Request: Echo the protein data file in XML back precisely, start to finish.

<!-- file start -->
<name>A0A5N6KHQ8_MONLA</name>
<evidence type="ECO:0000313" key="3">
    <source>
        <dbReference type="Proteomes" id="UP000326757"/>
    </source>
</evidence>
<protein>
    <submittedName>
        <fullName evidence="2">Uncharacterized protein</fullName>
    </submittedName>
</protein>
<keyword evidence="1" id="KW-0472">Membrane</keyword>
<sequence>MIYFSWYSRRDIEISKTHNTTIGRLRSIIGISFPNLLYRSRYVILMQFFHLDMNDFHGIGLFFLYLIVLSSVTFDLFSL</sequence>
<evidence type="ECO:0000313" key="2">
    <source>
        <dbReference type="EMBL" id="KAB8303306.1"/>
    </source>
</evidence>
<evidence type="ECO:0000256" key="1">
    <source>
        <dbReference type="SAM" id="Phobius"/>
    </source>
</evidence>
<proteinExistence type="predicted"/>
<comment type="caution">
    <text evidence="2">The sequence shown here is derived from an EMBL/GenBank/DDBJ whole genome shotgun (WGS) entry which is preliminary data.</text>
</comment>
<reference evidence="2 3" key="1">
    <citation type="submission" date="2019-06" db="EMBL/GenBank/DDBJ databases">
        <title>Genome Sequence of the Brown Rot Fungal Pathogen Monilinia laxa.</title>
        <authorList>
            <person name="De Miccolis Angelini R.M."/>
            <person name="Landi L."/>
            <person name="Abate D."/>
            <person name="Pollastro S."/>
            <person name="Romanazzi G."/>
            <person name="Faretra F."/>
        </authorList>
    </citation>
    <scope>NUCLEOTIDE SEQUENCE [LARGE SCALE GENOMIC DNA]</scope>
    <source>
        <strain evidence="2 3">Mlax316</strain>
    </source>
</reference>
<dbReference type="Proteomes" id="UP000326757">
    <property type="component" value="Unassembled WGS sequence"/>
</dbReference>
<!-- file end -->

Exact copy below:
<name>A0A5N6KHQ8_MONLA</name>
<evidence type="ECO:0000313" key="3">
    <source>
        <dbReference type="Proteomes" id="UP000326757"/>
    </source>
</evidence>
<protein>
    <submittedName>
        <fullName evidence="2">Uncharacterized protein</fullName>
    </submittedName>
</protein>
<keyword evidence="1" id="KW-0472">Membrane</keyword>
<sequence>MIYFSWYSRRDIEISKTHNTTIGRLRSIIGISFPNLLYRSRYVILMQFFHLDMNDFHGIGLFFLYLIVLSSVTFDLFSL</sequence>
<evidence type="ECO:0000313" key="2">
    <source>
        <dbReference type="EMBL" id="KAB8303306.1"/>
    </source>
</evidence>
<evidence type="ECO:0000256" key="1">
    <source>
        <dbReference type="SAM" id="Phobius"/>
    </source>
</evidence>
<proteinExistence type="predicted"/>
<comment type="caution">
    <text evidence="2">The sequence shown here is derived from an EMBL/GenBank/DDBJ whole genome shotgun (WGS) entry which is preliminary data.</text>
</comment>
<reference evidence="2 3" key="1">
    <citation type="submission" date="2019-06" db="EMBL/GenBank/DDBJ databases">
        <title>Genome Sequence of the Brown Rot Fungal Pathogen Monilinia laxa.</title>
        <authorList>
            <person name="De Miccolis Angelini R.M."/>
            <person name="Landi L."/>
            <person name="Abate D."/>
            <person name="Pollastro S."/>
            <person name="Romanazzi G."/>
            <person name="Faretra F."/>
        </authorList>
    </citation>
    <scope>NUCLEOTIDE SEQUENCE [LARGE SCALE GENOMIC DNA]</scope>
    <source>
        <strain evidence="2 3">Mlax316</strain>
    </source>
</reference>
<dbReference type="Proteomes" id="UP000326757">
    <property type="component" value="Unassembled WGS sequence"/>
</dbReference>